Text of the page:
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|May 9, 2000||
Legends for a FallAbhilasha Khaitan
They say the higher you rise, the harder you fall. Sure, no great deduction required here, Newton did all the hard work.
Nonetheless, it's when you see it happen around you that reality bites. And hard at that.
A quick look at those in midst of this chaos, and those standing on the sidelines and pointing fingers. No value judgements from me, here. Just trying to make an objective observation. It's quite funny that most controversies seem to involve the achievers and the under-achievers, but on the opposite sides of the fence. And the has-beens and the still-theres. Again, at odds with each other. Never seen a controversy involving two successful people, save that of rivalry and competition, which is great. Suits the bystander to see good people perform better, so what if the motive is to better the other person.
But what leaves a really bitter taste in the mouth, and causes some amount of grief, is to watch successful, hard working, passionate men being accused of petty (and not so petty) deeds, by some very petty folk. That is not just depressing, it is also ironical.
And historical, too, isn't it? History has it that success breeds enemies. Yes, success does not make you infallible and pure. There is a sizeable margin for fault. But there is a degree of envy and malice that surrounds those that rise. And they become targets for many that don't.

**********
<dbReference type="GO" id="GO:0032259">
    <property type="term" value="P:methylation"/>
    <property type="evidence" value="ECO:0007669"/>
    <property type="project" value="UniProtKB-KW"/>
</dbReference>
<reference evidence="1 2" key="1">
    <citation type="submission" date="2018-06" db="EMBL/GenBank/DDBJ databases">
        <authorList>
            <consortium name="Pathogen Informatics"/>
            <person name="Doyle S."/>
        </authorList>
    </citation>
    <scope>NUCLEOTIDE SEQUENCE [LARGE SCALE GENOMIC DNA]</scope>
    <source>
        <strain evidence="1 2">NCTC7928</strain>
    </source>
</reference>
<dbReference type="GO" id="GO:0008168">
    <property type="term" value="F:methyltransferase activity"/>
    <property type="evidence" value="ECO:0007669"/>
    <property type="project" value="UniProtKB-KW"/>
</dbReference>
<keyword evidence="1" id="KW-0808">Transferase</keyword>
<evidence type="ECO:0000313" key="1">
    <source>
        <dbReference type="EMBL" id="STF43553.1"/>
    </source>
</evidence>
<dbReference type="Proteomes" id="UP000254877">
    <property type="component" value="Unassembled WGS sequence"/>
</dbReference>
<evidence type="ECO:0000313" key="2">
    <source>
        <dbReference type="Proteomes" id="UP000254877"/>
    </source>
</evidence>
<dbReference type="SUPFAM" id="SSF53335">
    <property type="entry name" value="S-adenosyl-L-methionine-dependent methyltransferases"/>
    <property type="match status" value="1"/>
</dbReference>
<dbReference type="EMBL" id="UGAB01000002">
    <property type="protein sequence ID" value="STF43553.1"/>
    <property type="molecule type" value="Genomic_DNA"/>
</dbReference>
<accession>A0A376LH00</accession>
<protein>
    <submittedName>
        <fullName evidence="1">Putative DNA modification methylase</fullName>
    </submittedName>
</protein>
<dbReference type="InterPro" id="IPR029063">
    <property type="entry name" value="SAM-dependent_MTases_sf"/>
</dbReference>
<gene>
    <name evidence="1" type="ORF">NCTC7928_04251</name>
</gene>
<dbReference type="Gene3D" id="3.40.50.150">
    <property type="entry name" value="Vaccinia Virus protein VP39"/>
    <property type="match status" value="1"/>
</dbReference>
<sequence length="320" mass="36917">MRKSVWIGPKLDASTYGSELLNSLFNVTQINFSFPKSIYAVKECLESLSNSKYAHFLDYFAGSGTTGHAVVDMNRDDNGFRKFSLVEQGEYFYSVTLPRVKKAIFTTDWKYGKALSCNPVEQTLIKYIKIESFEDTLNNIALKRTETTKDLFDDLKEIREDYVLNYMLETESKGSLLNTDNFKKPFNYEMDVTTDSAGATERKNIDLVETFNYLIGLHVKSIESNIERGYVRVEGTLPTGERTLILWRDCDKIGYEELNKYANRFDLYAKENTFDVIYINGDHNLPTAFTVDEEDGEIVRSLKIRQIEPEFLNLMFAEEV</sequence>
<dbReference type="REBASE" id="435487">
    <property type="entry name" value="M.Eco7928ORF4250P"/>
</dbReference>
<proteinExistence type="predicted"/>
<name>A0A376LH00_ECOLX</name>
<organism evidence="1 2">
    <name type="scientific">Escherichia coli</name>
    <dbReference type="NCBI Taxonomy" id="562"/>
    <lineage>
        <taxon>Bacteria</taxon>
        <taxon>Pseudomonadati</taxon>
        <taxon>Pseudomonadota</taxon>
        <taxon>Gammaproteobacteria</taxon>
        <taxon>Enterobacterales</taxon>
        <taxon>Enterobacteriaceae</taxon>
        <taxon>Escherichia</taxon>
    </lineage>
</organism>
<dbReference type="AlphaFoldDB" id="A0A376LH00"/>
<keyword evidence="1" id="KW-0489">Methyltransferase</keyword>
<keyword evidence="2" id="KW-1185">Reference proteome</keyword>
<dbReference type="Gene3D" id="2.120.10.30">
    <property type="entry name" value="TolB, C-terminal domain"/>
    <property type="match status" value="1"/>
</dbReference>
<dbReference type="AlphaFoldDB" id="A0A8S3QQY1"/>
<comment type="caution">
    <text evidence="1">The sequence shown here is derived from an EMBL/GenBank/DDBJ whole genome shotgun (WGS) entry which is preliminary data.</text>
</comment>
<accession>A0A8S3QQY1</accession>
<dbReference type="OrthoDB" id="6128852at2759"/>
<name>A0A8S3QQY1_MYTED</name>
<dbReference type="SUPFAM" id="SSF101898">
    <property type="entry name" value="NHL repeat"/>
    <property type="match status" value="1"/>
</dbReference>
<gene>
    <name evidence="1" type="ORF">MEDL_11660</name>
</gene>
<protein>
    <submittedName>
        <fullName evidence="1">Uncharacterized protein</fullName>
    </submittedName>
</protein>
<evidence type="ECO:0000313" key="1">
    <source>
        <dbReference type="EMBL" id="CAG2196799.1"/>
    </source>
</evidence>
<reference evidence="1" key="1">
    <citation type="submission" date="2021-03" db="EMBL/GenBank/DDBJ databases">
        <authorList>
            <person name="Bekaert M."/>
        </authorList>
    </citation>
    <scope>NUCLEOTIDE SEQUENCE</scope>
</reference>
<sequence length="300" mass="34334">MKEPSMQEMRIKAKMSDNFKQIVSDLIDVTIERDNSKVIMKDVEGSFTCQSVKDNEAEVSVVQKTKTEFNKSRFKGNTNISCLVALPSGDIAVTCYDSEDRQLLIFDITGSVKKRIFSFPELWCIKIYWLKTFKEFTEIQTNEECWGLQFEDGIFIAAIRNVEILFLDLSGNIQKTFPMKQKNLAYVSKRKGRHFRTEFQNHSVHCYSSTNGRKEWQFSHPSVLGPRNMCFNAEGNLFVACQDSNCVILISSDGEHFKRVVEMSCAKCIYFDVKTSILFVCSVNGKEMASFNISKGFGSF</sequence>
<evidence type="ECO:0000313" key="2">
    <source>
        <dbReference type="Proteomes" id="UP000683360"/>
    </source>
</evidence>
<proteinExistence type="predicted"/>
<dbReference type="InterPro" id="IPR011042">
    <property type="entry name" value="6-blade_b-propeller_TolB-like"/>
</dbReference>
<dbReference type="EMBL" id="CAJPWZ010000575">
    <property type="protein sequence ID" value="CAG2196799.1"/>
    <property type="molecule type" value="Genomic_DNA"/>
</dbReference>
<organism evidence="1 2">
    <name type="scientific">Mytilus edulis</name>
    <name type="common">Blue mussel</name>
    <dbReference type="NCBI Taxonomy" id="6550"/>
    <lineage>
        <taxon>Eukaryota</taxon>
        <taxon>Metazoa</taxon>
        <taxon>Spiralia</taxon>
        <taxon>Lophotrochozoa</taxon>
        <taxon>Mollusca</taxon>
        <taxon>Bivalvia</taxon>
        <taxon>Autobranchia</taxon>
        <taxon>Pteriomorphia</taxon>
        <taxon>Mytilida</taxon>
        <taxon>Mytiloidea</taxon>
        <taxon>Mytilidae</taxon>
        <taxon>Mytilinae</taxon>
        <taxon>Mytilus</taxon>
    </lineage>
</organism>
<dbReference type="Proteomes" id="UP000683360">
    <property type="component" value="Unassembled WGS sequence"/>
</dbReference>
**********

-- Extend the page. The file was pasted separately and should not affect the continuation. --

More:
Could be Hansie faulted. Akram may yet be guilty. (No, in my eyes, Kapil can do little wrong, so I won't get into that.). However, there may be many more as guilty, if not more. Many more lesser mortals, not as famous and certainly, not the legends.
However, do you hear many stories about them. Did you hear a few other names in the famous transcript of 'the' telephone conversation that Cronje had with whoever? Were there 4 other names taken there? Yes, but how many stories are woven around them.
Not too many. And why is that? Besides the fact that there is no evidence, save name taking, these are not big fish. As simple as that. Had Pollock or Klusener been a part of that conversation, then God save them. The crime is significant, surely, but what is even more relevant is, do the ill doers make good copy? Are they very successful? So, let's go get them.
Manoj Prabhakar lived in the shadow of his far more legendary teammate for all his career. Not a happy state of affairs for anybody, who is competitive and insecure. This leads to a malice that is nurtured and grown over the years. Maybe he has a point to make. But to take almost half a decade to make it signals a lack of belief in what you say, and a hunger to be in the news.
A common malady that. The urge for fame and cover page stories. And as is obvious, those who have it, don't hunger, and those who don't would typically stop at very little to get it, degrees varying according to the need for recognition.
Sportsmen need recognition. They also consider it to be a part of their existence. If they achieve, they get it anyway. If they achieve lesser than others, they suffer by comparison. There are those that can accept that, and nicely so. But there are those that cannot. Legends they would never be, but not much love lost for him there is.
So bring him down. Let other wrong doers loose. They're insignificant, anyway. But the money (and fame) is where the Legends are.
Julius Caesar was a sufferer of his own success and fame. Not a perfect man, but a victim at the end of the day. And here we talk about men who've done more right than wrong for the game, being victimized by those having done precious little to talk about, right or wrong.
Are we doing a clean-up, or is this an exercise in settling scores, and abetting parasites?
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